Dr Nidal Ayoub ENG (1)

Governance of the media sector: Which regulation (Regulation, Co-regulation, or Self-regulation)

"Media Regulation in Lebanon. Facts and Perspectives" a study by Dr. Nidale Ayoub, provides an overview of the regulatory framework of media in Lebanon. It highlights the lack of a comprehensive legal framework regulating Lebanese media, with existing regulatory structures being heavily fragmented.


The study highlights that existing laws intended to govern media are outdated, often misinterpreted and manipulated, particularly by security apparatuses, regulatory bodies, and the judiciary, serving political and partisan interests. As for the digital media, the study finds a lack of enforceable regulation, resulting in a chaotic landscape for online platforms.



The study concludes that regulating media in Lebanon differs significantly from global standards. It emphasizes the need not only for a new comprehensive legal framework but also for establishing a culture of public and professional ethics. Political interests governing the media sector cannot be addressed solely through laws but require well-defined values and broadly agreed-upon standards.


To access Dr. Nidale Ayoub's study:

Media Regulation in Lebanon. Facts and Perspectives


"EU media regulation, co-regulation and self-regulation in the digital age", a study by Dr. Minna Aslama Horowitz, explores the EU policies regarding traditional media in the digital context, including legal regulation, co-regulation, and self-regulation in member states. The paper focuses on fundamental principles and specific regulations, such as guidelines for audiovisual media services and competition regulation in public broadcasting bodies. It discusses key concepts and best practices for co. and self-governance, providing various examples, including child protection and combating media misinformation.


To access Dr. Minna Aslama’s study:


The findings of both studies conducted by Dr. Dr. Nidal Ayoub and Dr. Minna Aslama Horowitz, as well as the conclusions of a seminar organized by Maharat on January 17, concerning governance of the media sector and proposes optimal ways to regulate it, were relied upon to raise concerns about ensuring the independence of the media regulatory authority and the extent of powers it should have under media law, in line with the fundamental freedom of media that must be safeguarded, and prepare a standard-setting document summarizing best practices related to updating the media laws.


The standard-setting document includes recommendations to authorities to reconsider media laws and align them with international standards of freedom of opinion and expression, adapting to digital advancements. It emphasizes ensuring universal access to information, media, and platforms, alongside regulating digital media. Recommendations also focus on ensuring the independence of the regulatory authority from governmental and commercial interests:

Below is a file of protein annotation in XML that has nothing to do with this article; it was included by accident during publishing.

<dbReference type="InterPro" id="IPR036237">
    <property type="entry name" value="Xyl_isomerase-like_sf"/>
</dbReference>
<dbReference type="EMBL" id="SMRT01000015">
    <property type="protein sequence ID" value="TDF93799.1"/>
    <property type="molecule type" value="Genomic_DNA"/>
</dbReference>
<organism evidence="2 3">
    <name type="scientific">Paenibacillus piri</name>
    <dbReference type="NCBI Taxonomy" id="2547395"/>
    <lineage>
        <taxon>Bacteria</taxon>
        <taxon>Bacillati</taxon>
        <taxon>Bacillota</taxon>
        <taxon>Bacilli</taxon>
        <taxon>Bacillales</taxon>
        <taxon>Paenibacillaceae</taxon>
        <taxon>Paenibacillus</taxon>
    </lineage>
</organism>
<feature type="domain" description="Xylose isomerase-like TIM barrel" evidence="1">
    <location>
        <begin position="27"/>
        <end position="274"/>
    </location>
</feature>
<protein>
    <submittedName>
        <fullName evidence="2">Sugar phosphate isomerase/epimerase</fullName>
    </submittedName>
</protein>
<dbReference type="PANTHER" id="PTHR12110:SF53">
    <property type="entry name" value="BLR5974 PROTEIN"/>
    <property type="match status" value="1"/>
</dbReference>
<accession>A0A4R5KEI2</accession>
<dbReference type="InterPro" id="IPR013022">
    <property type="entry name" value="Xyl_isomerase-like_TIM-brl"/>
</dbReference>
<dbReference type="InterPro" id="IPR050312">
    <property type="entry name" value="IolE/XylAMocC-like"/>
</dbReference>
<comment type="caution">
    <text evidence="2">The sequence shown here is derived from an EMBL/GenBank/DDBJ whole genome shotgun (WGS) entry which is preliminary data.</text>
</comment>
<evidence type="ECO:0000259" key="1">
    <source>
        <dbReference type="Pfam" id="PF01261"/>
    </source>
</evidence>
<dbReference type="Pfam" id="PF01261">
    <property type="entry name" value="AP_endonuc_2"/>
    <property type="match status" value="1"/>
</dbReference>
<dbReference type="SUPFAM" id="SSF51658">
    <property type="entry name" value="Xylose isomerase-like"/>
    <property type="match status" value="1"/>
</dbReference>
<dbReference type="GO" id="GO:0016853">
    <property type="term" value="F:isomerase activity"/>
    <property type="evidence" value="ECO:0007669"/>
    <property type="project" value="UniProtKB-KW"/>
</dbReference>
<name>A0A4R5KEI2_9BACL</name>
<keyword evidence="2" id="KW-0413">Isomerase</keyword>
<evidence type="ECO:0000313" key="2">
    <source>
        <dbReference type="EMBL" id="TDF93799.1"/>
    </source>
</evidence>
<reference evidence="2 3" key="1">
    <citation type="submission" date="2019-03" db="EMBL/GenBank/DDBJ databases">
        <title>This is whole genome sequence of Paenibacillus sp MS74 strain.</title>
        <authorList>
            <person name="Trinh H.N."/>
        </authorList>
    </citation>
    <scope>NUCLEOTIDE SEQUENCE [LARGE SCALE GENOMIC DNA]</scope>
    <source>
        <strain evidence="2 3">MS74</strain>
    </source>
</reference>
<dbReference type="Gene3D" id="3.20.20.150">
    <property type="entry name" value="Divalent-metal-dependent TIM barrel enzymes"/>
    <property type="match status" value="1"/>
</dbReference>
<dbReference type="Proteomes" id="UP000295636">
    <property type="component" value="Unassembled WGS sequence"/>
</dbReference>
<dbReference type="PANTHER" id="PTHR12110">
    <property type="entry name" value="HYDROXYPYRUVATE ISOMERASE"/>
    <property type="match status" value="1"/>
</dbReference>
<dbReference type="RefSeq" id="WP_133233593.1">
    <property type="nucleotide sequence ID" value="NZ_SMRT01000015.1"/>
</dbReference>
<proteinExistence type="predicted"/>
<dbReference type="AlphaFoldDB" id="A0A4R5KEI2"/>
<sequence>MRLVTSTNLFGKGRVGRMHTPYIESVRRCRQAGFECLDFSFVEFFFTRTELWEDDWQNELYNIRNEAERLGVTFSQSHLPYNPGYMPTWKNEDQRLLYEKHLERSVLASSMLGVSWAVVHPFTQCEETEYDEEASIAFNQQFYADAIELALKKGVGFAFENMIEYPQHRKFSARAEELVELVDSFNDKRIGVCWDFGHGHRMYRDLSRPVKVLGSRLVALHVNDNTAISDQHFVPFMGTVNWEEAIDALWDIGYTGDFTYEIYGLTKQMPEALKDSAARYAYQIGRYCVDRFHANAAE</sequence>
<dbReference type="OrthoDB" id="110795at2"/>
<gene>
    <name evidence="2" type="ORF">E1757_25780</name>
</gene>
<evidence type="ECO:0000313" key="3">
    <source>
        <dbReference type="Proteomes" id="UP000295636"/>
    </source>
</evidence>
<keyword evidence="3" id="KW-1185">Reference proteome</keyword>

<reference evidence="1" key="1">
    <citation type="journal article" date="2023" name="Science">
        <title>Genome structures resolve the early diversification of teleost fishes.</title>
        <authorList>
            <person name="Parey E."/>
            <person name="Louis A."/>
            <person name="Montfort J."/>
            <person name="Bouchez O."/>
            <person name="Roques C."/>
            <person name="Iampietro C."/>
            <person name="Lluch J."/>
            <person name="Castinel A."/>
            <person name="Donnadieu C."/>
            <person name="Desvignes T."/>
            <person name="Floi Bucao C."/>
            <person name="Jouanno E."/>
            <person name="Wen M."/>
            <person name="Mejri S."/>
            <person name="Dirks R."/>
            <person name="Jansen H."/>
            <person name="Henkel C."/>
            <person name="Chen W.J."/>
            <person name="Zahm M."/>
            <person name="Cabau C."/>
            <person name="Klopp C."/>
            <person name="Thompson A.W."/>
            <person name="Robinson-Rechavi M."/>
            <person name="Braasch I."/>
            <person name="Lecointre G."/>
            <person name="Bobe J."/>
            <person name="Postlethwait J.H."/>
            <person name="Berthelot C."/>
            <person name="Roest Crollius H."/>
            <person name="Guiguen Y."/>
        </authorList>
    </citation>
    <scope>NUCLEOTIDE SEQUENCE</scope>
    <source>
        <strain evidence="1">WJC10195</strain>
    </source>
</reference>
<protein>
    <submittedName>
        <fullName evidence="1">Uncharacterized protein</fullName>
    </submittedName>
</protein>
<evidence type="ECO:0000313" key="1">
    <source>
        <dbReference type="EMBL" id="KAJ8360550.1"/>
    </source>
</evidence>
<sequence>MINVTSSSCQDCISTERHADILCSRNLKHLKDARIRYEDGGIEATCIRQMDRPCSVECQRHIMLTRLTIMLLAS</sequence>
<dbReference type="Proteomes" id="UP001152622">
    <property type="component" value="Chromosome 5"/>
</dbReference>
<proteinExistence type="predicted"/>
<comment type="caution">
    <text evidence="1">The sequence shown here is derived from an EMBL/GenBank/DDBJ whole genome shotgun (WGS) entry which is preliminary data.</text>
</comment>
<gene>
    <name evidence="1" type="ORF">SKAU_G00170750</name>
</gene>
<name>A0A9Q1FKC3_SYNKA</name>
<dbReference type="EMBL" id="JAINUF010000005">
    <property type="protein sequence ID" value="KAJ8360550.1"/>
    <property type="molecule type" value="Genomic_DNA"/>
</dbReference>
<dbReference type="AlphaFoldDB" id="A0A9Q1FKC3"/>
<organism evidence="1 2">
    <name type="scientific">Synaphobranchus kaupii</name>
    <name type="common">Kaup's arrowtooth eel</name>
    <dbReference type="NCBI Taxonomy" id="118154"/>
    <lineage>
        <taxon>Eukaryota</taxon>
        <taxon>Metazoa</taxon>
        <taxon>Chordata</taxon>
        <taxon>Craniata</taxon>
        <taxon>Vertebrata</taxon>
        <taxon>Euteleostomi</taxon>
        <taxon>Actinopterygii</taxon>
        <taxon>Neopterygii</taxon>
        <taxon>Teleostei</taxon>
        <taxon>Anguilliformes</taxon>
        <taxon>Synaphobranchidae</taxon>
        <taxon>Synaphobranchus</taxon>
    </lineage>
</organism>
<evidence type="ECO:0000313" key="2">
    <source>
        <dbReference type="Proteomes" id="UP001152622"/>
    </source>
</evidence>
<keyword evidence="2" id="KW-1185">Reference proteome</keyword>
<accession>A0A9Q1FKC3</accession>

Concerning its formation:

- Using a participatory mechanism involving associations, syndicates, and civil society organizations.

- Ensuring its administrative and financial independence through legal personality and immunity from guardianship.


Concerning its powers:

- Avoiding conflicts of jurisdiction and interests between the Ministry of Information and related bodies.

- Delimiting the authority's powers carefully, in line with the Venice Commission's observations, specifically focusing on licensing visual and auditory media without monopolizing or affecting public space.


The standard-setting document also addresses the media sector, focusing on citizen needs and rights, especially communication and digital rights, developing the media market, creating job opportunities, and financial independence. It advocates for self-regulation within media institutions to prioritize internal accountability over external legal and security apparatus scrutiny of journalists.


Internationally, it calls for sharing media literacy basics, educational materials, and joint expert teams to develop AI and new innovations promoting citizen participation and digital debates, enabling democratic public communication and media pluralism in the digital age.


To access  the standards paper on "Media Sector Governance: Which Regulation (Regulation, Co-Regulation, or Self-Regulation)", click here


These studies are part of the media reform studies series under the Academic Exchange Program between Maharat Foundation and Media and Journalism Research Center, as part of the "Media Reform to Enhance Freedom of Expression in Lebanon" project in collaboration with Legal Agenda and Media and Journalism Research Center,  with the support of the European Union.